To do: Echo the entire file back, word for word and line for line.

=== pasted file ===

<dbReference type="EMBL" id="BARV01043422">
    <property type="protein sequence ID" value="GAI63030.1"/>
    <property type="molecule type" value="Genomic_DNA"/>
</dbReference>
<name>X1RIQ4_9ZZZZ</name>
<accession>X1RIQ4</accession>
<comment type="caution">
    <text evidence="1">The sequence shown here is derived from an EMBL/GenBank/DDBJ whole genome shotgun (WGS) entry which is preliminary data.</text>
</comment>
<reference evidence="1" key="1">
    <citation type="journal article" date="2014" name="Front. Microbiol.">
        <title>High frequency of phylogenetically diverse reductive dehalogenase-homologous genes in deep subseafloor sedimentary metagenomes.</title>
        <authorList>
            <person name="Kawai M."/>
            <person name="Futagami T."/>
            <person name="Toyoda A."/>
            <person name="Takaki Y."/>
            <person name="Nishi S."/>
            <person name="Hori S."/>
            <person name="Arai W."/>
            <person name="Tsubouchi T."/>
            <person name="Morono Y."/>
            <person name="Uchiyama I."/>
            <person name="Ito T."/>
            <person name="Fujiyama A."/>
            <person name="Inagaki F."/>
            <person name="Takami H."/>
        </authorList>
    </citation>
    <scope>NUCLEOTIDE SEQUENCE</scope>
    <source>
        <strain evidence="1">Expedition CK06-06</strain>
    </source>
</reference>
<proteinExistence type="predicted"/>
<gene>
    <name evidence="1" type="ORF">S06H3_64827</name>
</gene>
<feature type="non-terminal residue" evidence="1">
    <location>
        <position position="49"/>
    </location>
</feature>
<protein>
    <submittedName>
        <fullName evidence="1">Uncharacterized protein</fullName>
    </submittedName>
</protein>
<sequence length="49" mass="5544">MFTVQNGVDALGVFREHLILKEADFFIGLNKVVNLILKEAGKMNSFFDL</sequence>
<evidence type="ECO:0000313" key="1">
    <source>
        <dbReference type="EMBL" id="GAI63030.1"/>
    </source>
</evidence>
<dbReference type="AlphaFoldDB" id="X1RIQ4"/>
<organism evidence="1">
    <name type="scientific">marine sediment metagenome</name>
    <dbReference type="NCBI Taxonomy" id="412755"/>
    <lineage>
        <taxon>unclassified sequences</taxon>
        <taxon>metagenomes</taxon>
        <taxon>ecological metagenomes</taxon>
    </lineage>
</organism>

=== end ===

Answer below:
<dbReference type="EMBL" id="BARV01043422">
    <property type="protein sequence ID" value="GAI63030.1"/>
    <property type="molecule type" value="Genomic_DNA"/>
</dbReference>
<name>X1RIQ4_9ZZZZ</name>
<accession>X1RIQ4</accession>
<comment type="caution">
    <text evidence="1">The sequence shown here is derived from an EMBL/GenBank/DDBJ whole genome shotgun (WGS) entry which is preliminary data.</text>
</comment>
<reference evidence="1" key="1">
    <citation type="journal article" date="2014" name="Front. Microbiol.">
        <title>High frequency of phylogenetically diverse reductive dehalogenase-homologous genes in deep subseafloor sedimentary metagenomes.</title>
        <authorList>
            <person name="Kawai M."/>
            <person name="Futagami T."/>
            <person name="Toyoda A."/>
            <person name="Takaki Y."/>
            <person name="Nishi S."/>
            <person name="Hori S."/>
            <person name="Arai W."/>
            <person name="Tsubouchi T."/>
            <person name="Morono Y."/>
            <person name="Uchiyama I."/>
            <person name="Ito T."/>
            <person name="Fujiyama A."/>
            <person name="Inagaki F."/>
            <person name="Takami H."/>
        </authorList>
    </citation>
    <scope>NUCLEOTIDE SEQUENCE</scope>
    <source>
        <strain evidence="1">Expedition CK06-06</strain>
    </source>
</reference>
<proteinExistence type="predicted"/>
<gene>
    <name evidence="1" type="ORF">S06H3_64827</name>
</gene>
<feature type="non-terminal residue" evidence="1">
    <location>
        <position position="49"/>
    </location>
</feature>
<protein>
    <submittedName>
        <fullName evidence="1">Uncharacterized protein</fullName>
    </submittedName>
</protein>
<sequence length="49" mass="5544">MFTVQNGVDALGVFREHLILKEADFFIGLNKVVNLILKEAGKMNSFFDL</sequence>
<evidence type="ECO:0000313" key="1">
    <source>
        <dbReference type="EMBL" id="GAI63030.1"/>
    </source>
</evidence>
<dbReference type="AlphaFoldDB" id="X1RIQ4"/>
<organism evidence="1">
    <name type="scientific">marine sediment metagenome</name>
    <dbReference type="NCBI Taxonomy" id="412755"/>
    <lineage>
        <taxon>unclassified sequences</taxon>
        <taxon>metagenomes</taxon>
        <taxon>ecological metagenomes</taxon>
    </lineage>
</organism>